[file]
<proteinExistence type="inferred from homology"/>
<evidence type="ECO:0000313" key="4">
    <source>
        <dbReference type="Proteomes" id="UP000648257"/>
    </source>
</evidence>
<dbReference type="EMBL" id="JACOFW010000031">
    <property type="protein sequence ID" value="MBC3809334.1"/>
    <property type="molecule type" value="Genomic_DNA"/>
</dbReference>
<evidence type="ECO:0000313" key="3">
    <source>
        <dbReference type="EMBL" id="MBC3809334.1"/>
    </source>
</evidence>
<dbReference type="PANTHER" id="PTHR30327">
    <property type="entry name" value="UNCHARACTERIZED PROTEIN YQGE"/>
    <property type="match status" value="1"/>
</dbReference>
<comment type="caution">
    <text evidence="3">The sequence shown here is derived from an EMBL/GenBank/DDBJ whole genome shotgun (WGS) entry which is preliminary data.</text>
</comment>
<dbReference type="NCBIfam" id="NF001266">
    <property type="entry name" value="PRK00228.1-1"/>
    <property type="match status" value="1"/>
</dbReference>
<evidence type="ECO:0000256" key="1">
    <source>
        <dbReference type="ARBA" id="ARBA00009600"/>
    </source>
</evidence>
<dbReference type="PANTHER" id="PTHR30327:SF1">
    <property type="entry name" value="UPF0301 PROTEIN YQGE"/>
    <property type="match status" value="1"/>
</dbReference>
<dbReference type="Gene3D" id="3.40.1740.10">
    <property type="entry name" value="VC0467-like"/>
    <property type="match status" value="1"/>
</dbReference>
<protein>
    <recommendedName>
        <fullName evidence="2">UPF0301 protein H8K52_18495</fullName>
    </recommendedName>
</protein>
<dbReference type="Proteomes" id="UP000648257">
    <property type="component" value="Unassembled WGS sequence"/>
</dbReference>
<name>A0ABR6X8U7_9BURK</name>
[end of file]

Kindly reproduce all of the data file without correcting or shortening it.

<proteinExistence type="inferred from homology"/>
<evidence type="ECO:0000313" key="4">
    <source>
        <dbReference type="Proteomes" id="UP000648257"/>
    </source>
</evidence>
<dbReference type="EMBL" id="JACOFW010000031">
    <property type="protein sequence ID" value="MBC3809334.1"/>
    <property type="molecule type" value="Genomic_DNA"/>
</dbReference>
<evidence type="ECO:0000313" key="3">
    <source>
        <dbReference type="EMBL" id="MBC3809334.1"/>
    </source>
</evidence>
<dbReference type="PANTHER" id="PTHR30327">
    <property type="entry name" value="UNCHARACTERIZED PROTEIN YQGE"/>
    <property type="match status" value="1"/>
</dbReference>
<comment type="caution">
    <text evidence="3">The sequence shown here is derived from an EMBL/GenBank/DDBJ whole genome shotgun (WGS) entry which is preliminary data.</text>
</comment>
<dbReference type="NCBIfam" id="NF001266">
    <property type="entry name" value="PRK00228.1-1"/>
    <property type="match status" value="1"/>
</dbReference>
<evidence type="ECO:0000256" key="1">
    <source>
        <dbReference type="ARBA" id="ARBA00009600"/>
    </source>
</evidence>
<dbReference type="PANTHER" id="PTHR30327:SF1">
    <property type="entry name" value="UPF0301 PROTEIN YQGE"/>
    <property type="match status" value="1"/>
</dbReference>
<dbReference type="Gene3D" id="3.40.1740.10">
    <property type="entry name" value="VC0467-like"/>
    <property type="match status" value="1"/>
</dbReference>
<protein>
    <recommendedName>
        <fullName evidence="2">UPF0301 protein H8K52_18495</fullName>
    </recommendedName>
</protein>
<dbReference type="Proteomes" id="UP000648257">
    <property type="component" value="Unassembled WGS sequence"/>
</dbReference>
<name>A0ABR6X8U7_9BURK</name>